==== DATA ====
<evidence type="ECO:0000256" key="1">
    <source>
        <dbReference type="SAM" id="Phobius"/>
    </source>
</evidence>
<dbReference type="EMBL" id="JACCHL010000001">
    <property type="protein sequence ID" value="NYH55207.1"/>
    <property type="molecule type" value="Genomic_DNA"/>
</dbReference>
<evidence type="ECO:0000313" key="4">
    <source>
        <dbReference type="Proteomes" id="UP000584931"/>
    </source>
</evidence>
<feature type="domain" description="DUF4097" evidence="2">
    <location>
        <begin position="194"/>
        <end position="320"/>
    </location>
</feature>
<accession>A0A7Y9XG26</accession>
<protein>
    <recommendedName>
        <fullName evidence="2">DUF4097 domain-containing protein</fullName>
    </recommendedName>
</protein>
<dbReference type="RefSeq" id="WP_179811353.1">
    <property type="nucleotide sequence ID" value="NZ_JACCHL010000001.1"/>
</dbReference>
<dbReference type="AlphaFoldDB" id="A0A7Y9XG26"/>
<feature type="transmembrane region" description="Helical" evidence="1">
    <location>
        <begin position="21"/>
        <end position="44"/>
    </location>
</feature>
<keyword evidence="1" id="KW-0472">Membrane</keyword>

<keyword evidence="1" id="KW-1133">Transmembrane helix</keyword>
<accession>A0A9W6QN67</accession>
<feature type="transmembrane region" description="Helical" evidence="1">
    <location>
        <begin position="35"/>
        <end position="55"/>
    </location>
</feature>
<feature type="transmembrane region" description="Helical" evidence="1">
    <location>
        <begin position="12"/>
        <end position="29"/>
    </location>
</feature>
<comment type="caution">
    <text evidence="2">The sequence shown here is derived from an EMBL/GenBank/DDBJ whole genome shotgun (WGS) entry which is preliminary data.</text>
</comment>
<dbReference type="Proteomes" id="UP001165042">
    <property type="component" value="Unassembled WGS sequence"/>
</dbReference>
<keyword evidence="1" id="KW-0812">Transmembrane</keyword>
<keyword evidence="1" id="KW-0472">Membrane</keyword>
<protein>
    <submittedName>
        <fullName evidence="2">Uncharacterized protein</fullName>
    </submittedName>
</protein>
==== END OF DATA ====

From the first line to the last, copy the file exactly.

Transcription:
<evidence type="ECO:0000256" key="1">
    <source>
        <dbReference type="SAM" id="Phobius"/>
    </source>
</evidence>
<dbReference type="EMBL" id="JACCHL010000001">
    <property type="protein sequence ID" value="NYH55207.1"/>
    <property type="molecule type" value="Genomic_DNA"/>
</dbReference>
<evidence type="ECO:0000313" key="4">
    <source>
        <dbReference type="Proteomes" id="UP000584931"/>
    </source>
</evidence>
<feature type="domain" description="DUF4097" evidence="2">
    <location>
        <begin position="194"/>
        <end position="320"/>
    </location>
</feature>
<accession>A0A7Y9XG26</accession>
<protein>
    <recommendedName>
        <fullName evidence="2">DUF4097 domain-containing protein</fullName>
    </recommendedName>
</protein>
<dbReference type="RefSeq" id="WP_179811353.1">
    <property type="nucleotide sequence ID" value="NZ_JACCHL010000001.1"/>
</dbReference>
<dbReference type="AlphaFoldDB" id="A0A7Y9XG26"/>
<feature type="transmembrane region" description="Helical" evidence="1">
    <location>
        <begin position="21"/>
        <end position="44"/>
    </location>
</feature>
<keyword evidence="1" id="KW-0472">Membrane</keyword>

<keyword evidence="1" id="KW-1133">Transmembrane helix</keyword>
<accession>A0A9W6QN67</accession>
<feature type="transmembrane region" description="Helical" evidence="1">
    <location>
        <begin position="35"/>
        <end position="55"/>
    </location>
</feature>
<feature type="transmembrane region" description="Helical" evidence="1">
    <location>
        <begin position="12"/>
        <end position="29"/>
    </location>
</feature>
<comment type="caution">
    <text evidence="2">The sequence shown here is derived from an EMBL/GenBank/DDBJ whole genome shotgun (WGS) entry which is preliminary data.</text>
</comment>
<dbReference type="Proteomes" id="UP001165042">
    <property type="component" value="Unassembled WGS sequence"/>
</dbReference>
<keyword evidence="1" id="KW-0812">Transmembrane</keyword>
<keyword evidence="1" id="KW-0472">Membrane</keyword>
<protein>
    <submittedName>
        <fullName evidence="2">Uncharacterized protein</fullName>
    </submittedName>
</protein>